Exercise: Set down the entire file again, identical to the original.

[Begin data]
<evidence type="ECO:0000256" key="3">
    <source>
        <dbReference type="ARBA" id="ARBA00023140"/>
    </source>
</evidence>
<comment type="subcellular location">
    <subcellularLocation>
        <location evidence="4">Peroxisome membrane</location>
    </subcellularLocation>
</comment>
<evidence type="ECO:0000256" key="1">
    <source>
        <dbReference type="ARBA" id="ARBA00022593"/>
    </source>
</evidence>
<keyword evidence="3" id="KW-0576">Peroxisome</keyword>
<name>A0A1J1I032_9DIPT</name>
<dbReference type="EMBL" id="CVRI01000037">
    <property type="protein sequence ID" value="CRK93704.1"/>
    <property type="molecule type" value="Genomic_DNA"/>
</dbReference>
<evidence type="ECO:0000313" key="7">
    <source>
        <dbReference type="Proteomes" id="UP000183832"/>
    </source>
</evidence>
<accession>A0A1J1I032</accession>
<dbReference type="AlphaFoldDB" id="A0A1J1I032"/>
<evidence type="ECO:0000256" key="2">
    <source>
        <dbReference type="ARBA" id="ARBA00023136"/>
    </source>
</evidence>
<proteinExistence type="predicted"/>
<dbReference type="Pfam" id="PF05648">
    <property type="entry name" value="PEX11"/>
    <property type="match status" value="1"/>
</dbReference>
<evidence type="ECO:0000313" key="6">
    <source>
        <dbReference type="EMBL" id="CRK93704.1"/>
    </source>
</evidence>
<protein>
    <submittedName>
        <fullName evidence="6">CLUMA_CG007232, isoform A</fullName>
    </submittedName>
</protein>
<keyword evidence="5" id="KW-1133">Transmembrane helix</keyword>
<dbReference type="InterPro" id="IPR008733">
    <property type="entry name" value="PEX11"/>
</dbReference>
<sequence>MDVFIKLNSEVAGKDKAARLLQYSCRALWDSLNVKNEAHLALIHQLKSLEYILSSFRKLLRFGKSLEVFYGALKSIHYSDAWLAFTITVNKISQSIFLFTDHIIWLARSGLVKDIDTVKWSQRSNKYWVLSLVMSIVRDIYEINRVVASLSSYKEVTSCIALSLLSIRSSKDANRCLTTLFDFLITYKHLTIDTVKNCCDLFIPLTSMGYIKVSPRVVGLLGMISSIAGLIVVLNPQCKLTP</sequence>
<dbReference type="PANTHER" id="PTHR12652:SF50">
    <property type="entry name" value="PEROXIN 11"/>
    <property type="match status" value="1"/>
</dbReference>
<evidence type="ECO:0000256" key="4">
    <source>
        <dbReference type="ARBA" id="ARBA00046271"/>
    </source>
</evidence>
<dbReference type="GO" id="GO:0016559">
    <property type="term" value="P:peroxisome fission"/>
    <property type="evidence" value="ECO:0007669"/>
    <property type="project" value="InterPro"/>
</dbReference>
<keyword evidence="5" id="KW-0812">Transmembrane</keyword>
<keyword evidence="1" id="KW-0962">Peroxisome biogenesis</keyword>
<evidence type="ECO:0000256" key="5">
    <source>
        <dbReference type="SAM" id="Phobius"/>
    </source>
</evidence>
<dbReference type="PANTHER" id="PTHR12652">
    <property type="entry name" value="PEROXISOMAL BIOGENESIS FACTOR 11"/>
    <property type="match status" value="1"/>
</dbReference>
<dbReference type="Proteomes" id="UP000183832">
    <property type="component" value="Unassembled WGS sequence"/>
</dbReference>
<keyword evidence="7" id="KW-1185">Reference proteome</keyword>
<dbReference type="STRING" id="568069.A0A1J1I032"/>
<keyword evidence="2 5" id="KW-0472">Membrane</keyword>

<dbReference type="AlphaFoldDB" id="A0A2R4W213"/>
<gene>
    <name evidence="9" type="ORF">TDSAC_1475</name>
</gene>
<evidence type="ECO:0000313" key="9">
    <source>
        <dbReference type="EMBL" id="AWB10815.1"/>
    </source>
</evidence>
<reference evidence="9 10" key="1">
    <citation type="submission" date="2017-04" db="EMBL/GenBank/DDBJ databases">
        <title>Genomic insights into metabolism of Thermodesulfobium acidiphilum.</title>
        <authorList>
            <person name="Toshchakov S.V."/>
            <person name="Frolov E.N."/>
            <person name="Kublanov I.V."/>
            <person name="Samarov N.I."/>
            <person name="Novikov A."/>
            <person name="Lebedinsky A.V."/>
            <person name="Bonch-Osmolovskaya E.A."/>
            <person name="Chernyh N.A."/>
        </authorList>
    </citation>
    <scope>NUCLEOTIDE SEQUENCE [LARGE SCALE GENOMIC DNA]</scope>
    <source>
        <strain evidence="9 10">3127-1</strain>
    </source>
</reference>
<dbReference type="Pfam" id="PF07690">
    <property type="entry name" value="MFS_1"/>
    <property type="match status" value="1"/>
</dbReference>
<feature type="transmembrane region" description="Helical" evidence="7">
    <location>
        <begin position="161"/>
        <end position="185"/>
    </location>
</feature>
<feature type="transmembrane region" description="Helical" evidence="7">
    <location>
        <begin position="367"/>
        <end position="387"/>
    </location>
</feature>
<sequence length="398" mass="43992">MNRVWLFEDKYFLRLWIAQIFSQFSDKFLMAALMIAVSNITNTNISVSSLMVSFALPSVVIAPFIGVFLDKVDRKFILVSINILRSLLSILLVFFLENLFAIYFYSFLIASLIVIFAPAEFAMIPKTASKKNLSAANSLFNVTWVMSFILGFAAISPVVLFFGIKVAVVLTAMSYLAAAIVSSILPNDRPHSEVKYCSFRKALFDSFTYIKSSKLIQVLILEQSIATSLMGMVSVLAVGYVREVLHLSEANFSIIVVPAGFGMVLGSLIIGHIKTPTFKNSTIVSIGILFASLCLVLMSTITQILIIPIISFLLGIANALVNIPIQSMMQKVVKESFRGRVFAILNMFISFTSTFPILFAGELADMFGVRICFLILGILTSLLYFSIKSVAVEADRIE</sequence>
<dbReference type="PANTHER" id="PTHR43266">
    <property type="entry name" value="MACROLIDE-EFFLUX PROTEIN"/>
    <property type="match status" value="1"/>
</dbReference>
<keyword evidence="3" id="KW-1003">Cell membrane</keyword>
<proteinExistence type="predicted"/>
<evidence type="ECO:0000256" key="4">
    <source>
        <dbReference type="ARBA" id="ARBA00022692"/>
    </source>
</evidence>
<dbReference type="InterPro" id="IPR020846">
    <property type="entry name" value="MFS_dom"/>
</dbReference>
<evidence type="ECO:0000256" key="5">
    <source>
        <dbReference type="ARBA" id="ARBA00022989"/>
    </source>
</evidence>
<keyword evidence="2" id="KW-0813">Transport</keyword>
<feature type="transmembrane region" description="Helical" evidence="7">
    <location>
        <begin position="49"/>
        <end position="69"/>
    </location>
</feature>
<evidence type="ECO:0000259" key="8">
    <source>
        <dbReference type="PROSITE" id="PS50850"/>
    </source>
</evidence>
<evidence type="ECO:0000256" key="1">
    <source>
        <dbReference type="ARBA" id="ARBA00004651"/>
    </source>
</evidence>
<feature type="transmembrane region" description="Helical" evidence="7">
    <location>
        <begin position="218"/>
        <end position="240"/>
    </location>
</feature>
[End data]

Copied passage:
<evidence type="ECO:0000256" key="3">
    <source>
        <dbReference type="ARBA" id="ARBA00023140"/>
    </source>
</evidence>
<comment type="subcellular location">
    <subcellularLocation>
        <location evidence="4">Peroxisome membrane</location>
    </subcellularLocation>
</comment>
<evidence type="ECO:0000256" key="1">
    <source>
        <dbReference type="ARBA" id="ARBA00022593"/>
    </source>
</evidence>
<keyword evidence="3" id="KW-0576">Peroxisome</keyword>
<name>A0A1J1I032_9DIPT</name>
<dbReference type="EMBL" id="CVRI01000037">
    <property type="protein sequence ID" value="CRK93704.1"/>
    <property type="molecule type" value="Genomic_DNA"/>
</dbReference>
<evidence type="ECO:0000313" key="7">
    <source>
        <dbReference type="Proteomes" id="UP000183832"/>
    </source>
</evidence>
<accession>A0A1J1I032</accession>
<dbReference type="AlphaFoldDB" id="A0A1J1I032"/>
<evidence type="ECO:0000256" key="2">
    <source>
        <dbReference type="ARBA" id="ARBA00023136"/>
    </source>
</evidence>
<proteinExistence type="predicted"/>
<dbReference type="Pfam" id="PF05648">
    <property type="entry name" value="PEX11"/>
    <property type="match status" value="1"/>
</dbReference>
<evidence type="ECO:0000313" key="6">
    <source>
        <dbReference type="EMBL" id="CRK93704.1"/>
    </source>
</evidence>
<protein>
    <submittedName>
        <fullName evidence="6">CLUMA_CG007232, isoform A</fullName>
    </submittedName>
</protein>
<keyword evidence="5" id="KW-1133">Transmembrane helix</keyword>
<dbReference type="InterPro" id="IPR008733">
    <property type="entry name" value="PEX11"/>
</dbReference>
<sequence>MDVFIKLNSEVAGKDKAARLLQYSCRALWDSLNVKNEAHLALIHQLKSLEYILSSFRKLLRFGKSLEVFYGALKSIHYSDAWLAFTITVNKISQSIFLFTDHIIWLARSGLVKDIDTVKWSQRSNKYWVLSLVMSIVRDIYEINRVVASLSSYKEVTSCIALSLLSIRSSKDANRCLTTLFDFLITYKHLTIDTVKNCCDLFIPLTSMGYIKVSPRVVGLLGMISSIAGLIVVLNPQCKLTP</sequence>
<dbReference type="PANTHER" id="PTHR12652:SF50">
    <property type="entry name" value="PEROXIN 11"/>
    <property type="match status" value="1"/>
</dbReference>
<evidence type="ECO:0000256" key="4">
    <source>
        <dbReference type="ARBA" id="ARBA00046271"/>
    </source>
</evidence>
<dbReference type="GO" id="GO:0016559">
    <property type="term" value="P:peroxisome fission"/>
    <property type="evidence" value="ECO:0007669"/>
    <property type="project" value="InterPro"/>
</dbReference>
<keyword evidence="5" id="KW-0812">Transmembrane</keyword>
<keyword evidence="1" id="KW-0962">Peroxisome biogenesis</keyword>
<evidence type="ECO:0000256" key="5">
    <source>
        <dbReference type="SAM" id="Phobius"/>
    </source>
</evidence>
<dbReference type="PANTHER" id="PTHR12652">
    <property type="entry name" value="PEROXISOMAL BIOGENESIS FACTOR 11"/>
    <property type="match status" value="1"/>
</dbReference>
<dbReference type="Proteomes" id="UP000183832">
    <property type="component" value="Unassembled WGS sequence"/>
</dbReference>
<keyword evidence="7" id="KW-1185">Reference proteome</keyword>
<dbReference type="STRING" id="568069.A0A1J1I032"/>
<keyword evidence="2 5" id="KW-0472">Membrane</keyword>

<dbReference type="AlphaFoldDB" id="A0A2R4W213"/>
<gene>
    <name evidence="9" type="ORF">TDSAC_1475</name>
</gene>
<evidence type="ECO:0000313" key="9">
    <source>
        <dbReference type="EMBL" id="AWB10815.1"/>
    </source>
</evidence>
<reference evidence="9 10" key="1">
    <citation type="submission" date="2017-04" db="EMBL/GenBank/DDBJ databases">
        <title>Genomic insights into metabolism of Thermodesulfobium acidiphilum.</title>
        <authorList>
            <person name="Toshchakov S.V."/>
            <person name="Frolov E.N."/>
            <person name="Kublanov I.V."/>
            <person name="Samarov N.I."/>
            <person name="Novikov A."/>
            <person name="Lebedinsky A.V."/>
            <person name="Bonch-Osmolovskaya E.A."/>
            <person name="Chernyh N.A."/>
        </authorList>
    </citation>
    <scope>NUCLEOTIDE SEQUENCE [LARGE SCALE GENOMIC DNA]</scope>
    <source>
        <strain evidence="9 10">3127-1</strain>
    </source>
</reference>
<dbReference type="Pfam" id="PF07690">
    <property type="entry name" value="MFS_1"/>
    <property type="match status" value="1"/>
</dbReference>
<feature type="transmembrane region" description="Helical" evidence="7">
    <location>
        <begin position="161"/>
        <end position="185"/>
    </location>
</feature>
<feature type="transmembrane region" description="Helical" evidence="7">
    <location>
        <begin position="367"/>
        <end position="387"/>
    </location>
</feature>
<sequence length="398" mass="43992">MNRVWLFEDKYFLRLWIAQIFSQFSDKFLMAALMIAVSNITNTNISVSSLMVSFALPSVVIAPFIGVFLDKVDRKFILVSINILRSLLSILLVFFLENLFAIYFYSFLIASLIVIFAPAEFAMIPKTASKKNLSAANSLFNVTWVMSFILGFAAISPVVLFFGIKVAVVLTAMSYLAAAIVSSILPNDRPHSEVKYCSFRKALFDSFTYIKSSKLIQVLILEQSIATSLMGMVSVLAVGYVREVLHLSEANFSIIVVPAGFGMVLGSLIIGHIKTPTFKNSTIVSIGILFASLCLVLMSTITQILIIPIISFLLGIANALVNIPIQSMMQKVVKESFRGRVFAILNMFISFTSTFPILFAGELADMFGVRICFLILGILTSLLYFSIKSVAVEADRIE</sequence>
<dbReference type="PANTHER" id="PTHR43266">
    <property type="entry name" value="MACROLIDE-EFFLUX PROTEIN"/>
    <property type="match status" value="1"/>
</dbReference>
<keyword evidence="3" id="KW-1003">Cell membrane</keyword>
<proteinExistence type="predicted"/>
<evidence type="ECO:0000256" key="4">
    <source>
        <dbReference type="ARBA" id="ARBA00022692"/>
    </source>
</evidence>
<dbReference type="InterPro" id="IPR020846">
    <property type="entry name" value="MFS_dom"/>
</dbReference>
<evidence type="ECO:0000256" key="5">
    <source>
        <dbReference type="ARBA" id="ARBA00022989"/>
    </source>
</evidence>
<keyword evidence="2" id="KW-0813">Transport</keyword>
<feature type="transmembrane region" description="Helical" evidence="7">
    <location>
        <begin position="49"/>
        <end position="69"/>
    </location>
</feature>
<evidence type="ECO:0000259" key="8">
    <source>
        <dbReference type="PROSITE" id="PS50850"/>
    </source>
</evidence>
<evidence type="ECO:0000256" key="1">
    <source>
        <dbReference type="ARBA" id="ARBA00004651"/>
    </source>
</evidence>
<feature type="transmembrane region" description="Helical" evidence="7">
    <location>
        <begin position="218"/>
        <end position="240"/>
    </location>
</feature>